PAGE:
Croad Langshan Chickens

Croad Langshan

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Overview 

The Croad Langshan chicken is an Asiatic breed, named after the mountainous Langshan area of China and believed to have been first bred nearly 800 years ago. The Langshan was first imported to England in 1872 by Major F.T. Croad and to America in 1876, and from there to Australia in the 1880s.

Major F.T. Croad’s niece started the Croad Langshan’s society in 1904 in Great Britain. They are closely related to the modern Langshan breed which has been developed for ornamental purposes.

They are a dual purpose chicken and are of similar appearance to the Cochin.

Males weigh around 9.5lbs (4.3kgs) and females weigh on average 7.5lbs (3.4kgs).

Eggs 

Size

Large sized eggs

Color

Dark brown colored eggs

Production per year

200 per annum

When do they start laying eggs?

From 20 weeks

Croad Langshan Characteristics 

Temperament / Are they good as pets?

They are quiet and friendly chickens so would do well as pets, especially for families with children.

How do I tame “Croad Langshan” chickens?

Picking up and holding your chicks at a young age is one of the best ways to tame them as they become used to human contact. If you don’t want to do this or have chickens who are already a fair bit older, you can feed them out of your hand to tame them.

How many do I need to buy?

If you don’t have a lot of space for chickens then a minimum of 2 should be kept as they get lonely by themselves. It is better to have a few more than this and we would suggest 6.

How much space do they need?

This breed can either be kept free range or in a run. A run needs 25 square feet a bird and a free range area needs 250 square feet a bird.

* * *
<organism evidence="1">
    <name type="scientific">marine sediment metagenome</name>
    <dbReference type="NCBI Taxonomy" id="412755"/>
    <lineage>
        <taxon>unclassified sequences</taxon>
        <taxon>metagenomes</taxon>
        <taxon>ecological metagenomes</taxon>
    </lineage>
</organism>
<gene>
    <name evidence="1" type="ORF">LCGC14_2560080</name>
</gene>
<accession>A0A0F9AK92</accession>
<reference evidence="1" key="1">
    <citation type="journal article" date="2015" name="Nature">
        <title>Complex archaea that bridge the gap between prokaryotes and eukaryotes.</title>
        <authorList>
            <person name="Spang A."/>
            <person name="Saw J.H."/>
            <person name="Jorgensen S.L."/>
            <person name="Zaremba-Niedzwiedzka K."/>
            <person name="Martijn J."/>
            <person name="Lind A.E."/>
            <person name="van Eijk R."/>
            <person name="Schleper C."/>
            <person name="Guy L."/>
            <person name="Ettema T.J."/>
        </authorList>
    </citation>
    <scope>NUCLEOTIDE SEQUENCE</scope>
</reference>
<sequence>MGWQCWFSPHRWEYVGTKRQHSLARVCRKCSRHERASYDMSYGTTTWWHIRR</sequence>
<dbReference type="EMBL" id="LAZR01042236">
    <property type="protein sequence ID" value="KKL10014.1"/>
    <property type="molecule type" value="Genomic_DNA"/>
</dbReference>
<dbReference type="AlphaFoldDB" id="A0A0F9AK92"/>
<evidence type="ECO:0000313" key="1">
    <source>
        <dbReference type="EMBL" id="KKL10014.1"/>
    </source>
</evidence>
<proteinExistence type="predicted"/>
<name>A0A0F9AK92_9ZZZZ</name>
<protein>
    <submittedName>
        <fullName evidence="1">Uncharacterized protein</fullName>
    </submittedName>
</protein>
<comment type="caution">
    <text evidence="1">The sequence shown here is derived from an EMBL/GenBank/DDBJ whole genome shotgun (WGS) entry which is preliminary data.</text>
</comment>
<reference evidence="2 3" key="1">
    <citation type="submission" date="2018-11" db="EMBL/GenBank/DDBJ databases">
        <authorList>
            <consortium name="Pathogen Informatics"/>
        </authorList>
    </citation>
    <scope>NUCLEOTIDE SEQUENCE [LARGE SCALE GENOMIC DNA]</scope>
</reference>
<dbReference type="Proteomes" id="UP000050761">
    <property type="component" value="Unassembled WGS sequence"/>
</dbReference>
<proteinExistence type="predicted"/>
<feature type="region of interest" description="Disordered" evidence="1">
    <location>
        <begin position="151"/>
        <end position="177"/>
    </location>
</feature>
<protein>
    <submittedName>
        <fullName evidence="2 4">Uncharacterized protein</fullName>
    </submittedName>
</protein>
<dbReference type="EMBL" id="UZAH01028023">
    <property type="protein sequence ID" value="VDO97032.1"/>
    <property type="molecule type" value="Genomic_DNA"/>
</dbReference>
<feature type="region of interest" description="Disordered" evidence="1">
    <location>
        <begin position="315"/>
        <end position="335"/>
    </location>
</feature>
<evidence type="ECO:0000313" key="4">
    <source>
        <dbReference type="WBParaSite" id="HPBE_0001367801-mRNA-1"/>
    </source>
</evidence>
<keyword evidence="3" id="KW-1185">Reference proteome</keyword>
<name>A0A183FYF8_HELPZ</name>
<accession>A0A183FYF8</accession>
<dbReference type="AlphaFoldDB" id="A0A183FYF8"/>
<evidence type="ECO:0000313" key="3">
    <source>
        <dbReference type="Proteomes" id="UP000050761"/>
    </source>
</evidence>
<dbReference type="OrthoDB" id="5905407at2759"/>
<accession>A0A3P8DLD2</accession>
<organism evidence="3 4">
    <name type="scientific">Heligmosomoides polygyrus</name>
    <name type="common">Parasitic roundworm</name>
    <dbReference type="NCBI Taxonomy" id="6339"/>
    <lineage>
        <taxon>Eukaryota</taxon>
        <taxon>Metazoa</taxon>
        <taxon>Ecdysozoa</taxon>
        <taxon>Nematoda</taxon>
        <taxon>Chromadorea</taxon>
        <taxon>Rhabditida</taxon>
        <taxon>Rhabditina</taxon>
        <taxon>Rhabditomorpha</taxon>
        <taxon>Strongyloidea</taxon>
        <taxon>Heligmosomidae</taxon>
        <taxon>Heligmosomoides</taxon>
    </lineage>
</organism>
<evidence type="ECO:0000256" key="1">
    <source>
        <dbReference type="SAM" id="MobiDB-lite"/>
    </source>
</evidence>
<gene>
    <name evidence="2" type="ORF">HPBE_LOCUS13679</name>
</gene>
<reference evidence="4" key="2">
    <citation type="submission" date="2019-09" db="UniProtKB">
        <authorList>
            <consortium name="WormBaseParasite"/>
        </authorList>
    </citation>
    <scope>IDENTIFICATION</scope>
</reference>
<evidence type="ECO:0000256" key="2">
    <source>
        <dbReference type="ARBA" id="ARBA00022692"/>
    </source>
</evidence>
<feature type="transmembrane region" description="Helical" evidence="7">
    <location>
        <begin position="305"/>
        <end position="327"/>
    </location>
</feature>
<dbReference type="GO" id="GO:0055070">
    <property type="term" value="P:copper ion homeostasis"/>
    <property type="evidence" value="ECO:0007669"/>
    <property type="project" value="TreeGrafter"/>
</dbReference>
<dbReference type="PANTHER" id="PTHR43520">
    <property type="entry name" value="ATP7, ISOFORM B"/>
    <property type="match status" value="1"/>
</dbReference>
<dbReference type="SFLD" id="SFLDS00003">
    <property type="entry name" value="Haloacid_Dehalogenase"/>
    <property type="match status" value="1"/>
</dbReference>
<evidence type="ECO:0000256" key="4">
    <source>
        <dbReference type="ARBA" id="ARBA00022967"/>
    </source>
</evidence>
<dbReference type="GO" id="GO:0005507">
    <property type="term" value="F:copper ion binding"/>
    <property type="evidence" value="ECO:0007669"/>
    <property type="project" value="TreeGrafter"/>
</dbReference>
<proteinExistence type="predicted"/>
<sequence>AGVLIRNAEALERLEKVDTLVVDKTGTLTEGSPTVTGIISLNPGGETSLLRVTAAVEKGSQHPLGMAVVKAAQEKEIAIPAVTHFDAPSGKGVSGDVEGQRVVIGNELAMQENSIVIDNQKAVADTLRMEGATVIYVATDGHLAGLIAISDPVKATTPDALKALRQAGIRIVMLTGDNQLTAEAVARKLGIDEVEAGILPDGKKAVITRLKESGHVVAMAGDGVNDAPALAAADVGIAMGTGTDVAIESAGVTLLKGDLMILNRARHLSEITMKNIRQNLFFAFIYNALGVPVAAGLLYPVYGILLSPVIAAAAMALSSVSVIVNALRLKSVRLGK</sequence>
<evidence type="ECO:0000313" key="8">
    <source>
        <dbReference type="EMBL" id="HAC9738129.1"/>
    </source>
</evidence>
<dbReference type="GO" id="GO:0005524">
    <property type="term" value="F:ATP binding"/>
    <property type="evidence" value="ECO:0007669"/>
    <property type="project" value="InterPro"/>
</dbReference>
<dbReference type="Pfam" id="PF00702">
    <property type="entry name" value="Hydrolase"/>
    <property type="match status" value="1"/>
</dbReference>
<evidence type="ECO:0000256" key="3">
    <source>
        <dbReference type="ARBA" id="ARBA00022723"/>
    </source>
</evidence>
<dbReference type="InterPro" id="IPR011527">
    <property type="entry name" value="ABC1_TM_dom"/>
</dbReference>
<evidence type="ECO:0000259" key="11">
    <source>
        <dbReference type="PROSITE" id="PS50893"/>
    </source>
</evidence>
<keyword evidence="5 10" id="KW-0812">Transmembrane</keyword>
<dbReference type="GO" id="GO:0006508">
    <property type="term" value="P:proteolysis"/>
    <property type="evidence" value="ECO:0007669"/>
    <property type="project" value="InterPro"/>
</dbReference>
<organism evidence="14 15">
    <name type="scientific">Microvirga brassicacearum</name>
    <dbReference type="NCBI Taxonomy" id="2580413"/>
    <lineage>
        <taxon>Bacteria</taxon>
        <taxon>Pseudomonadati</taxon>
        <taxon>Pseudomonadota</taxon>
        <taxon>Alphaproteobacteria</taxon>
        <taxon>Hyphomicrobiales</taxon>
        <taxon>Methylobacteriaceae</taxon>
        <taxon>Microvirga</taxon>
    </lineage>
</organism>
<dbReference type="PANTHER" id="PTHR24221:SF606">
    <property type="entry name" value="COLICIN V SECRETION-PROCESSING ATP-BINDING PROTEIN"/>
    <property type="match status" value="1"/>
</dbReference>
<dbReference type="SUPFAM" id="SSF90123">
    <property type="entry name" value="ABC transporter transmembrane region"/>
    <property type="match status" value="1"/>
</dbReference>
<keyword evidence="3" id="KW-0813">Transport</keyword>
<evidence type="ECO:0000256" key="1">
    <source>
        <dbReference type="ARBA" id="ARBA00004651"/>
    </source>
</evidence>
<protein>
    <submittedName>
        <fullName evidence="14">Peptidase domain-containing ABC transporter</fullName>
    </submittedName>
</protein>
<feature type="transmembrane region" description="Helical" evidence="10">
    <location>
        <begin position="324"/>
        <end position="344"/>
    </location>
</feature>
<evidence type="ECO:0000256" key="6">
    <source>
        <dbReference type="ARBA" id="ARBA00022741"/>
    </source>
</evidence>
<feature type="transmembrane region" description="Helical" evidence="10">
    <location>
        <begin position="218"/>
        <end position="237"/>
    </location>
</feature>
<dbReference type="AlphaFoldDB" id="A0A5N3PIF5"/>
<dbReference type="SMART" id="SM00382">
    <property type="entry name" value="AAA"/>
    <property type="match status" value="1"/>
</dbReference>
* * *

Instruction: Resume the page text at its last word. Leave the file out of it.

Will they mix with my other chickens?

They should integrate with your other chickens as they’re friendly.

Appearance

Black plumage is the standard color for this breed and most birds have a beetle green sheen, but they can also be found in white and blue. They have black legs with bright pink feet and are the tallest breed of non-game bird chicken.

They have a single comb and red earlobes.  The male has a well-spread tail with the sickles often reaching sixteen inches.

The closely-fitting saddle feathers, full hackled neck and upright carriage give the effect of a short back. The surface plumage throughout is close and smooth. The body in both sexes should be evenly balanced on straight legs, with very little backward bend at the hocks.

Croad Langshan chickenCroad Langshan

Feeding 

What should I feed them?

When your first get your chickens they should be fed growers mash until they are 6 weeks old. Grower’s mash has 19% protein and everything your chickens need to develop.

Once they reach 6 weeks they can be fed chicken pellets which is a pelletized form of chicken feed with 15-16% protein.

When they’re 18 weeks old they need to be fed layers mash or layers pellets as they need nutrients to help them with egg production, this typically has around 16% protein.

How much should I feed them?

A single chicken can eat 2.9oz (80g) to 4.2oz (120g) a day.

Try feeding them ¼ of a pound (113g) a day and then depending on how much of this they eat you can change the amount.

Feed them either at meals times or leave it in a feeder for them to munch on when hunger strikes.

What can’t they eat?

There are lots of foods which chickens can’t eat, the main two being chocolate and beans. The theobromine in chocolate and the phytohemagglutinin in beans can cause heart problems and be fatal if consumed.

Moldy foods will cause health problems if ingested as they harbor bad bacteria. In England it’s illegal to feed your birds scraps from your kitchen.

What do I need to keep chickens? 

The most essential item you need to keep chickens is a coop. The coop should have 1.1m2 or 11 square feet per chicken and should have a perch for each of them to rest on at night. There should be wooden laying boxes filled with wood shavings for the to lay eggs in.

The coop should have a fence which is sunk into the ground going around and over the top to keep your chickens protected at night. If you are keeping your chickens in a run they need 25 square feet per chicken, if you’re keeping them free range they need 250 square feet per bird.

There should be grit which they can always access as they need it for egg production. Water containers should be tall enough that chickens can’t stand in it and sturdy enough they can’t push it over.

Make sure to keep water in a shaded patch as chickens prefer cold water.